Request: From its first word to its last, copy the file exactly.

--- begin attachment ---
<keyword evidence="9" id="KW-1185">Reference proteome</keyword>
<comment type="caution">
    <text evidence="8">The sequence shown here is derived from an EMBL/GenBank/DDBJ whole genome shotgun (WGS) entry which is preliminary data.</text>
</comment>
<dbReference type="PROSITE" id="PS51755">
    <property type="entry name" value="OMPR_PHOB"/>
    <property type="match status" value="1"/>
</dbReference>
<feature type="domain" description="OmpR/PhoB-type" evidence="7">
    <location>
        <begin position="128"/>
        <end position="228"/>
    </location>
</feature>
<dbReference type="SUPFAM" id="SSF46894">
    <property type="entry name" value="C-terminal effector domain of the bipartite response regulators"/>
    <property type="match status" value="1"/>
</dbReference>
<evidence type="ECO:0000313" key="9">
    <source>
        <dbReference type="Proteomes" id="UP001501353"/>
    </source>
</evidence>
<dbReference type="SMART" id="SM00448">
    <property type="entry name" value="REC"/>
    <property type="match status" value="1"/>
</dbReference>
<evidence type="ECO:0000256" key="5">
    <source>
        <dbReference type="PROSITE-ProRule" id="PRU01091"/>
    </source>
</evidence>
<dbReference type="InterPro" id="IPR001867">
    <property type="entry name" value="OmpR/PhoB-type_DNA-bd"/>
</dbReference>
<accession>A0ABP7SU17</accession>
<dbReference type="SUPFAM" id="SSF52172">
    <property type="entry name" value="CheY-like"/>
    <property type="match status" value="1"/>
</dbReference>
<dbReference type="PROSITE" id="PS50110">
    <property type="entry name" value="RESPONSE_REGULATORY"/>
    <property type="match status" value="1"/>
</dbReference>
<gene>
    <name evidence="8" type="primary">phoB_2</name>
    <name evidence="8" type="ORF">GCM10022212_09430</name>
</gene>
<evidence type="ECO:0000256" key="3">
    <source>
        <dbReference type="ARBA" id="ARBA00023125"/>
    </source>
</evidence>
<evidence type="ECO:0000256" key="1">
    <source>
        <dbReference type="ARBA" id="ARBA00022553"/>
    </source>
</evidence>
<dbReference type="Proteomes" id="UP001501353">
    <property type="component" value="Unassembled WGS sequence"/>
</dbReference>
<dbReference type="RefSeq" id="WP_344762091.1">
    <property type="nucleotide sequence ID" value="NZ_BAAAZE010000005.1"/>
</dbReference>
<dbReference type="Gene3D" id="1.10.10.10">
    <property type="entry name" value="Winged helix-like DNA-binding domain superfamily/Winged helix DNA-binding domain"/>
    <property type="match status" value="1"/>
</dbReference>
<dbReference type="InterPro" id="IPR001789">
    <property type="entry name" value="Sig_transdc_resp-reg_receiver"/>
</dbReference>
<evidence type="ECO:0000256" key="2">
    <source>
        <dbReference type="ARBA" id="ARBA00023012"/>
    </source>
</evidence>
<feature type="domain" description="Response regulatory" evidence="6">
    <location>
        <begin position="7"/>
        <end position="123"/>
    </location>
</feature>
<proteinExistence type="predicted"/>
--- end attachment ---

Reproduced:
<keyword evidence="9" id="KW-1185">Reference proteome</keyword>
<comment type="caution">
    <text evidence="8">The sequence shown here is derived from an EMBL/GenBank/DDBJ whole genome shotgun (WGS) entry which is preliminary data.</text>
</comment>
<dbReference type="PROSITE" id="PS51755">
    <property type="entry name" value="OMPR_PHOB"/>
    <property type="match status" value="1"/>
</dbReference>
<feature type="domain" description="OmpR/PhoB-type" evidence="7">
    <location>
        <begin position="128"/>
        <end position="228"/>
    </location>
</feature>
<dbReference type="SUPFAM" id="SSF46894">
    <property type="entry name" value="C-terminal effector domain of the bipartite response regulators"/>
    <property type="match status" value="1"/>
</dbReference>
<evidence type="ECO:0000313" key="9">
    <source>
        <dbReference type="Proteomes" id="UP001501353"/>
    </source>
</evidence>
<dbReference type="SMART" id="SM00448">
    <property type="entry name" value="REC"/>
    <property type="match status" value="1"/>
</dbReference>
<evidence type="ECO:0000256" key="5">
    <source>
        <dbReference type="PROSITE-ProRule" id="PRU01091"/>
    </source>
</evidence>
<dbReference type="InterPro" id="IPR001867">
    <property type="entry name" value="OmpR/PhoB-type_DNA-bd"/>
</dbReference>
<accession>A0ABP7SU17</accession>
<dbReference type="SUPFAM" id="SSF52172">
    <property type="entry name" value="CheY-like"/>
    <property type="match status" value="1"/>
</dbReference>
<dbReference type="PROSITE" id="PS50110">
    <property type="entry name" value="RESPONSE_REGULATORY"/>
    <property type="match status" value="1"/>
</dbReference>
<gene>
    <name evidence="8" type="primary">phoB_2</name>
    <name evidence="8" type="ORF">GCM10022212_09430</name>
</gene>
<evidence type="ECO:0000256" key="3">
    <source>
        <dbReference type="ARBA" id="ARBA00023125"/>
    </source>
</evidence>
<evidence type="ECO:0000256" key="1">
    <source>
        <dbReference type="ARBA" id="ARBA00022553"/>
    </source>
</evidence>
<dbReference type="Proteomes" id="UP001501353">
    <property type="component" value="Unassembled WGS sequence"/>
</dbReference>
<dbReference type="RefSeq" id="WP_344762091.1">
    <property type="nucleotide sequence ID" value="NZ_BAAAZE010000005.1"/>
</dbReference>
<dbReference type="Gene3D" id="1.10.10.10">
    <property type="entry name" value="Winged helix-like DNA-binding domain superfamily/Winged helix DNA-binding domain"/>
    <property type="match status" value="1"/>
</dbReference>
<dbReference type="InterPro" id="IPR001789">
    <property type="entry name" value="Sig_transdc_resp-reg_receiver"/>
</dbReference>
<evidence type="ECO:0000256" key="2">
    <source>
        <dbReference type="ARBA" id="ARBA00023012"/>
    </source>
</evidence>
<feature type="domain" description="Response regulatory" evidence="6">
    <location>
        <begin position="7"/>
        <end position="123"/>
    </location>
</feature>
<proteinExistence type="predicted"/>